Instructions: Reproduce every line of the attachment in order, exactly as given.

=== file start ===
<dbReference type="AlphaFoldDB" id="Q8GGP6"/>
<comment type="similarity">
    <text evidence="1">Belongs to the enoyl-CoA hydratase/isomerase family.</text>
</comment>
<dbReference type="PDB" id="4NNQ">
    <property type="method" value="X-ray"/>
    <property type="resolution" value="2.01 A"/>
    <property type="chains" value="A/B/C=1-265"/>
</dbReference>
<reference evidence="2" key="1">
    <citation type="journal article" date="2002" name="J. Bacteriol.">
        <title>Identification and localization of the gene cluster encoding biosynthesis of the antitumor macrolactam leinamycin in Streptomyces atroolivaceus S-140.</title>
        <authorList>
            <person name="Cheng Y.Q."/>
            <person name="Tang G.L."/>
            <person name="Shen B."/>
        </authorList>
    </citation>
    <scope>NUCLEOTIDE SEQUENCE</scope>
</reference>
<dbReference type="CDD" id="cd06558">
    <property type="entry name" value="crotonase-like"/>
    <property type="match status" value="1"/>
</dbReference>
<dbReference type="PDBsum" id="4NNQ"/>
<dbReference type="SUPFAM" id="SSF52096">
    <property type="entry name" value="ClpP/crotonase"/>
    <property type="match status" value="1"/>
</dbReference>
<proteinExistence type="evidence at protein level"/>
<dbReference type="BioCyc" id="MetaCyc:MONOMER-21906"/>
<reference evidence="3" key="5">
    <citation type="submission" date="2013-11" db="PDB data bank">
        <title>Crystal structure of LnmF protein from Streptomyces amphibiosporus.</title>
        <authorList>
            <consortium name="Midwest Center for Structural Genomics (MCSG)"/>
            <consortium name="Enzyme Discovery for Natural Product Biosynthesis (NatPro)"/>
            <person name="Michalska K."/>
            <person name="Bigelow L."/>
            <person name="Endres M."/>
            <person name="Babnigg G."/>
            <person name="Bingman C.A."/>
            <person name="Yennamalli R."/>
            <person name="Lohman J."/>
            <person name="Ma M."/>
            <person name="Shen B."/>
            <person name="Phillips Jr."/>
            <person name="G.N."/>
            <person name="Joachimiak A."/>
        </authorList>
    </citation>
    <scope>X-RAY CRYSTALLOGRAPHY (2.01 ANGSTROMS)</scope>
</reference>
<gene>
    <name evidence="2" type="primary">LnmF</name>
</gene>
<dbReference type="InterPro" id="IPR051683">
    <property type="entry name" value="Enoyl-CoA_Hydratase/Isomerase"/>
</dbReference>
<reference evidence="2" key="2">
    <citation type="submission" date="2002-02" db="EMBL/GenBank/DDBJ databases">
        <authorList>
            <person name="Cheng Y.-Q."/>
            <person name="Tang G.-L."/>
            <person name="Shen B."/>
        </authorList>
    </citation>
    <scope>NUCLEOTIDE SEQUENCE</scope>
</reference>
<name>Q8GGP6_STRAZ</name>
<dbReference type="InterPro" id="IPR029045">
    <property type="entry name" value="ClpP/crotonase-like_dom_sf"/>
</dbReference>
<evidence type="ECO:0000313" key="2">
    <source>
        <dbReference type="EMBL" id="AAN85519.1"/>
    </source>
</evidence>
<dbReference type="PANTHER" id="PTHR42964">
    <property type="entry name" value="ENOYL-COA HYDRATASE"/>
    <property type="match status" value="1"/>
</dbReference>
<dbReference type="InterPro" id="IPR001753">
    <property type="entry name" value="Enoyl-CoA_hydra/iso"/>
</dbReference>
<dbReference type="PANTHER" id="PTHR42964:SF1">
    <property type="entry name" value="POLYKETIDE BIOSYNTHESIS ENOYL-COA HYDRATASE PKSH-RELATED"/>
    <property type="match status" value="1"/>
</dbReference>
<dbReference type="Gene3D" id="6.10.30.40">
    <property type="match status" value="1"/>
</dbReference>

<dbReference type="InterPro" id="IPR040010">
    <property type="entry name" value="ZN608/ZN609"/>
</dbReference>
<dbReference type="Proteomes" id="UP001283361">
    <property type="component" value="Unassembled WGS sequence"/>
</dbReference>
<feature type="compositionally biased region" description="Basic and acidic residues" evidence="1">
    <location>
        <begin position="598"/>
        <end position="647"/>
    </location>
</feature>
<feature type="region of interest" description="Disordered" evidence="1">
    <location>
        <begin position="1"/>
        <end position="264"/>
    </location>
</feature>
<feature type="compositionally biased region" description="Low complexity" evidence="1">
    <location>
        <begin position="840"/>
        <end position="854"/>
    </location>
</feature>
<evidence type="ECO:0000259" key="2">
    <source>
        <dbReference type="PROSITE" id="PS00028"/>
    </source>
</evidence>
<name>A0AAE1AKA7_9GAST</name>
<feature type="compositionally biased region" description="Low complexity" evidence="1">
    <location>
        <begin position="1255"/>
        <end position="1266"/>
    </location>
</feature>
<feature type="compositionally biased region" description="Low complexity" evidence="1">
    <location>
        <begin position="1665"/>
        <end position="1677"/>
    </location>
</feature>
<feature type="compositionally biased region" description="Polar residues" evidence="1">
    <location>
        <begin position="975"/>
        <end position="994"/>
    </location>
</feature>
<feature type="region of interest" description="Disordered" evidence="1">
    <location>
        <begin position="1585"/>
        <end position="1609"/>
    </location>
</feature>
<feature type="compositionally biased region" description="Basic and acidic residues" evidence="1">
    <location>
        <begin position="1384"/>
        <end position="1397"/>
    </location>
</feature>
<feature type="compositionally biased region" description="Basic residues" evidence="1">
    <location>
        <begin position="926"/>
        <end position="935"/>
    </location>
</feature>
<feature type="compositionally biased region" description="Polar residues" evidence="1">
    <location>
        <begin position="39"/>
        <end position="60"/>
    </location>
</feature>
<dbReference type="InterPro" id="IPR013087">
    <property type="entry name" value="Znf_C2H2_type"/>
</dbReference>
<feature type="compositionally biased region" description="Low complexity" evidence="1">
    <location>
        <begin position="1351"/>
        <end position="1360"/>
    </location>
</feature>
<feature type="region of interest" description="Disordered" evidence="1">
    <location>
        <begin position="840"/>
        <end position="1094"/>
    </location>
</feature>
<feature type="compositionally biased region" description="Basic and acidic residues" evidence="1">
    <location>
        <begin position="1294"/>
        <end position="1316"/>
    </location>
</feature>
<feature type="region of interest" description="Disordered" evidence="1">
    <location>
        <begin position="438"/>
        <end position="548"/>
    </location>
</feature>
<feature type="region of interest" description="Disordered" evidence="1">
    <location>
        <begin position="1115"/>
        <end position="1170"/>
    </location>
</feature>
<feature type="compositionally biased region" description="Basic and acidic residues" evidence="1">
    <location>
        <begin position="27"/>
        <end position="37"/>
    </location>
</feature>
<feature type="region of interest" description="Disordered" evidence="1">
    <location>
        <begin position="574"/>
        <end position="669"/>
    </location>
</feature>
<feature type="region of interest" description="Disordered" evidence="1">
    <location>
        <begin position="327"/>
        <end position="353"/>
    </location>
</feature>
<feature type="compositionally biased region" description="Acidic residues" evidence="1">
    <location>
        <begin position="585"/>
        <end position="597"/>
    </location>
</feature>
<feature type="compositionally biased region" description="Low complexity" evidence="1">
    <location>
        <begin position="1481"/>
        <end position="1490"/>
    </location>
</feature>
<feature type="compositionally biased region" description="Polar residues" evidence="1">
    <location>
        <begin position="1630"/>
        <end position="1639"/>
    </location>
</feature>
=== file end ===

<dbReference type="AlphaFoldDB" id="Q8GGP6"/>
<comment type="similarity">
    <text evidence="1">Belongs to the enoyl-CoA hydratase/isomerase family.</text>
</comment>
<dbReference type="PDB" id="4NNQ">
    <property type="method" value="X-ray"/>
    <property type="resolution" value="2.01 A"/>
    <property type="chains" value="A/B/C=1-265"/>
</dbReference>
<reference evidence="2" key="1">
    <citation type="journal article" date="2002" name="J. Bacteriol.">
        <title>Identification and localization of the gene cluster encoding biosynthesis of the antitumor macrolactam leinamycin in Streptomyces atroolivaceus S-140.</title>
        <authorList>
            <person name="Cheng Y.Q."/>
            <person name="Tang G.L."/>
            <person name="Shen B."/>
        </authorList>
    </citation>
    <scope>NUCLEOTIDE SEQUENCE</scope>
</reference>
<dbReference type="CDD" id="cd06558">
    <property type="entry name" value="crotonase-like"/>
    <property type="match status" value="1"/>
</dbReference>
<dbReference type="PDBsum" id="4NNQ"/>
<dbReference type="SUPFAM" id="SSF52096">
    <property type="entry name" value="ClpP/crotonase"/>
    <property type="match status" value="1"/>
</dbReference>
<proteinExistence type="evidence at protein level"/>
<dbReference type="BioCyc" id="MetaCyc:MONOMER-21906"/>
<reference evidence="3" key="5">
    <citation type="submission" date="2013-11" db="PDB data bank">
        <title>Crystal structure of LnmF protein from Streptomyces amphibiosporus.</title>
        <authorList>
            <consortium name="Midwest Center for Structural Genomics (MCSG)"/>
            <consortium name="Enzyme Discovery for Natural Product Biosynthesis (NatPro)"/>
            <person name="Michalska K."/>
            <person name="Bigelow L."/>
            <person name="Endres M."/>
            <person name="Babnigg G."/>
            <person name="Bingman C.A."/>
            <person name="Yennamalli R."/>
            <person name="Lohman J."/>
            <person name="Ma M."/>
            <person name="Shen B."/>
            <person name="Phillips Jr."/>
            <person name="G.N."/>
            <person name="Joachimiak A."/>
        </authorList>
    </citation>
    <scope>X-RAY CRYSTALLOGRAPHY (2.01 ANGSTROMS)</scope>
</reference>
<gene>
    <name evidence="2" type="primary">LnmF</name>
</gene>
<dbReference type="InterPro" id="IPR051683">
    <property type="entry name" value="Enoyl-CoA_Hydratase/Isomerase"/>
</dbReference>
<reference evidence="2" key="2">
    <citation type="submission" date="2002-02" db="EMBL/GenBank/DDBJ databases">
        <authorList>
            <person name="Cheng Y.-Q."/>
            <person name="Tang G.-L."/>
            <person name="Shen B."/>
        </authorList>
    </citation>
    <scope>NUCLEOTIDE SEQUENCE</scope>
</reference>
<name>Q8GGP6_STRAZ</name>
<dbReference type="InterPro" id="IPR029045">
    <property type="entry name" value="ClpP/crotonase-like_dom_sf"/>
</dbReference>
<evidence type="ECO:0000313" key="2">
    <source>
        <dbReference type="EMBL" id="AAN85519.1"/>
    </source>
</evidence>
<dbReference type="PANTHER" id="PTHR42964">
    <property type="entry name" value="ENOYL-COA HYDRATASE"/>
    <property type="match status" value="1"/>
</dbReference>
<dbReference type="InterPro" id="IPR001753">
    <property type="entry name" value="Enoyl-CoA_hydra/iso"/>
</dbReference>
<dbReference type="PANTHER" id="PTHR42964:SF1">
    <property type="entry name" value="POLYKETIDE BIOSYNTHESIS ENOYL-COA HYDRATASE PKSH-RELATED"/>
    <property type="match status" value="1"/>
</dbReference>
<dbReference type="Gene3D" id="6.10.30.40">
    <property type="match status" value="1"/>
</dbReference>

<dbReference type="InterPro" id="IPR040010">
    <property type="entry name" value="ZN608/ZN609"/>
</dbReference>
<dbReference type="Proteomes" id="UP001283361">
    <property type="component" value="Unassembled WGS sequence"/>
</dbReference>
<feature type="compositionally biased region" description="Basic and acidic residues" evidence="1">
    <location>
        <begin position="598"/>
        <end position="647"/>
    </location>
</feature>
<feature type="region of interest" description="Disordered" evidence="1">
    <location>
        <begin position="1"/>
        <end position="264"/>
    </location>
</feature>
<feature type="compositionally biased region" description="Low complexity" evidence="1">
    <location>
        <begin position="840"/>
        <end position="854"/>
    </location>
</feature>
<evidence type="ECO:0000259" key="2">
    <source>
        <dbReference type="PROSITE" id="PS00028"/>
    </source>
</evidence>
<name>A0AAE1AKA7_9GAST</name>
<feature type="compositionally biased region" description="Low complexity" evidence="1">
    <location>
        <begin position="1255"/>
        <end position="1266"/>
    </location>
</feature>
<feature type="compositionally biased region" description="Low complexity" evidence="1">
    <location>
        <begin position="1665"/>
        <end position="1677"/>
    </location>
</feature>
<feature type="compositionally biased region" description="Polar residues" evidence="1">
    <location>
        <begin position="975"/>
        <end position="994"/>
    </location>
</feature>
<feature type="region of interest" description="Disordered" evidence="1">
    <location>
        <begin position="1585"/>
        <end position="1609"/>
    </location>
</feature>
<feature type="compositionally biased region" description="Basic and acidic residues" evidence="1">
    <location>
        <begin position="1384"/>
        <end position="1397"/>
    </location>
</feature>
<feature type="compositionally biased region" description="Basic residues" evidence="1">
    <location>
        <begin position="926"/>
        <end position="935"/>
    </location>
</feature>
<feature type="compositionally biased region" description="Polar residues" evidence="1">
    <location>
        <begin position="39"/>
        <end position="60"/>
    </location>
</feature>
<dbReference type="InterPro" id="IPR013087">
    <property type="entry name" value="Znf_C2H2_type"/>
</dbReference>
<feature type="compositionally biased region" description="Low complexity" evidence="1">
    <location>
        <begin position="1351"/>
        <end position="1360"/>
    </location>
</feature>
<feature type="region of interest" description="Disordered" evidence="1">
    <location>
        <begin position="840"/>
        <end position="1094"/>
    </location>
</feature>
<feature type="compositionally biased region" description="Basic and acidic residues" evidence="1">
    <location>
        <begin position="1294"/>
        <end position="1316"/>
    </location>
</feature>
<feature type="region of interest" description="Disordered" evidence="1">
    <location>
        <begin position="438"/>
        <end position="548"/>
    </location>
</feature>
<feature type="region of interest" description="Disordered" evidence="1">
    <location>
        <begin position="1115"/>
        <end position="1170"/>
    </location>
</feature>
<feature type="compositionally biased region" description="Basic and acidic residues" evidence="1">
    <location>
        <begin position="27"/>
        <end position="37"/>
    </location>
</feature>
<feature type="region of interest" description="Disordered" evidence="1">
    <location>
        <begin position="574"/>
        <end position="669"/>
    </location>
</feature>
<feature type="region of interest" description="Disordered" evidence="1">
    <location>
        <begin position="327"/>
        <end position="353"/>
    </location>
</feature>
<feature type="compositionally biased region" description="Acidic residues" evidence="1">
    <location>
        <begin position="585"/>
        <end position="597"/>
    </location>
</feature>
<feature type="compositionally biased region" description="Low complexity" evidence="1">
    <location>
        <begin position="1481"/>
        <end position="1490"/>
    </location>
</feature>
<feature type="compositionally biased region" description="Polar residues" evidence="1">
    <location>
        <begin position="1630"/>
        <end position="1639"/>
    </location>
</feature>